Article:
How I Attracted Top Notch Advisors Without Paying Them
They actually paid me.
My phone rang in August 2013. It was Andreas, one of my advisors. He told me about a newspaper article he had read. It was about a company called Ströer and their efforts to build a nationwide sales force for regional marketing products. It sounded rather similar to what we were building at my start-up RegioHelden. The difference was just that Ströer was a sizeable company with over 500 sales reps. We, on the other hand, had less than 50 at the time.
Andreas knew the founder and CEO of Ströer and introduced me to him on the same day. Over the course of the next 18 months, we had several meetings and started working together. Ultimately, Ströer bought the majority of RegioHelden in a 25-million USD deal. Not bad at all for a five-year old company, and for me as a 27-year old founder.
So, thanks a million, Andreas 🙏😉
But that’s not even all. Over the years leading to the deal, Andreas had introduced me to a VC investor who joined our Series B, helped in valuable workshop sessions concerning sales strategy, and supported us in recruiting key employees.
The lesson I learned: In start-up life one connection can make a huge difference.
“In start-up life one connection can make a huge difference.”
What I paid Andreas for his contributions, which were probably worth millions? 💸 Absolutely nothing.
Let me explain…
Before joining us as a member of the board, Andreas was the CEO of one of our biggest competitors. It was a 2.000+ employee, publicly-traded company. So he knew the industry as well as our business model inside and out, and was well connected to all the relevant people in our field.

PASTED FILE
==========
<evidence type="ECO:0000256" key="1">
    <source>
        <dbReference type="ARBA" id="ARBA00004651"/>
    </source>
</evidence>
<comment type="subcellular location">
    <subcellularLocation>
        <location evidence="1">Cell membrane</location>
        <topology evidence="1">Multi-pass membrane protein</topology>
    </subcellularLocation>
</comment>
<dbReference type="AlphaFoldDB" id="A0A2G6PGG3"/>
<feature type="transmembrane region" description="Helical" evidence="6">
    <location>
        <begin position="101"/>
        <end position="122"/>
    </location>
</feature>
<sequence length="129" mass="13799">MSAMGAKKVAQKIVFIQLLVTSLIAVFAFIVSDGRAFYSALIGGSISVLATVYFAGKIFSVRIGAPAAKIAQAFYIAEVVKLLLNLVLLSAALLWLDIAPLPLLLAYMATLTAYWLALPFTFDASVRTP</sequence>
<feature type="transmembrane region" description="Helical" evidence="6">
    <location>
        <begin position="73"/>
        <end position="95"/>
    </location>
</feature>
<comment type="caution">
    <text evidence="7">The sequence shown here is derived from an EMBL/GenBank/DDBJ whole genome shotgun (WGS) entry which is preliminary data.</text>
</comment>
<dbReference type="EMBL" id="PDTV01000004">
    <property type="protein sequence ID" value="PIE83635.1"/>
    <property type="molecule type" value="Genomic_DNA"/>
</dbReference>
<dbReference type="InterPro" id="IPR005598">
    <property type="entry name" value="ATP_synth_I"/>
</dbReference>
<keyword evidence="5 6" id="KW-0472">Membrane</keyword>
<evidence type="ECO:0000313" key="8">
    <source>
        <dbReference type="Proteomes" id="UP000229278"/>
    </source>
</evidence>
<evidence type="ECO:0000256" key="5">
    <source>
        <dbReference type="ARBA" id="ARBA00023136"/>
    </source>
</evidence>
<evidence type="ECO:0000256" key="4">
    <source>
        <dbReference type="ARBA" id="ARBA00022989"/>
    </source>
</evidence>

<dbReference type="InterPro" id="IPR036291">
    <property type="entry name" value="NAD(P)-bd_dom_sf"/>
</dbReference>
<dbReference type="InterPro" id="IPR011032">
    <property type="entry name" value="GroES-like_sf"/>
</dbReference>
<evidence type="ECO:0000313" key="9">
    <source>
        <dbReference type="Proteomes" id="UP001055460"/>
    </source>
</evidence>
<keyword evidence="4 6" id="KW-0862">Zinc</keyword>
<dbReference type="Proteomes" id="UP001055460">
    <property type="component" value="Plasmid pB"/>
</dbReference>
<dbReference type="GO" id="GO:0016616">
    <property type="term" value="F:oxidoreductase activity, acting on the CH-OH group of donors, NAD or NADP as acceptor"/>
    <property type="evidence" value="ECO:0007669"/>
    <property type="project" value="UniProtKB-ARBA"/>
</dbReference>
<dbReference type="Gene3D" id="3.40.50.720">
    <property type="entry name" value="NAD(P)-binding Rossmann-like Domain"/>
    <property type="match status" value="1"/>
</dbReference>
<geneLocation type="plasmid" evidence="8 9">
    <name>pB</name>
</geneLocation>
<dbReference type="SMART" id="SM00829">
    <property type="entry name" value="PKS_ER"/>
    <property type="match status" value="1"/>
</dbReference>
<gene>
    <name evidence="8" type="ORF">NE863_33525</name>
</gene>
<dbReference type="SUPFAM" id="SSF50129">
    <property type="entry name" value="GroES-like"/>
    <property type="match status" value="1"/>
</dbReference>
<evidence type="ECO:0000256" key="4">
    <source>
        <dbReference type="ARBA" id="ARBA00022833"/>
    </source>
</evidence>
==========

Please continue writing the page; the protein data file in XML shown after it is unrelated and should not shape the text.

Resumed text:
A mentor of mine had met Andreas at a conference in Munich. They were seated next to one another at lunch (sometimes you simply need a little luck). So my mentor invited Andreas to our office and I showed him around. Despite being 1/50 of the size of his previous company, Andreas was impressed by some of our processes and pragmatic start-up-like solutions. We got along well on a personal level and I sensed an opportunity… 😏
How To Find Top Notch Advisors?
“Who are the 10 people in the world, that can bring your company forward the most?”
The above question is very powerful question to ask and to answer. If you put together your top 10 list and work on it regularly you will probably end up with 2–3 individuals who can propel your company significantly. With all the experience he had collected before, Andreas was definitely on my list.
How to approach busy people with short attention spans?
- Your personal network: The best ways to approach potential advisors is through your personal network. Check out common connections on LinkedIn and try to find someone who can make an introduction. Try to think about what the potential advisor could be interested in and what you could offer them. Definitely include that in the intro message.
- Industry events: If you can’t reach out through common friends try to approach potential advisors personally at events. People like Andreas are regularly invited to speak at conferences. Find out where they are and try to approach them (nicely!).
- Cold-contact them: If nothing else helps cold-contacting is the last resort. Try to be very specific on why exactly you’re contacting the person and what you have to offer. If you don’t receive an answer I suggest following up twice, in case they were busy and didn’t get the message (it gets a bit annoying after that).
What To Offer And How To Structure The Deal?
Andreas was impressed by some of the things we did but he was also a very busy guy who had just set-up his own investment fund and was working on big M&A projects internationally. So the question was: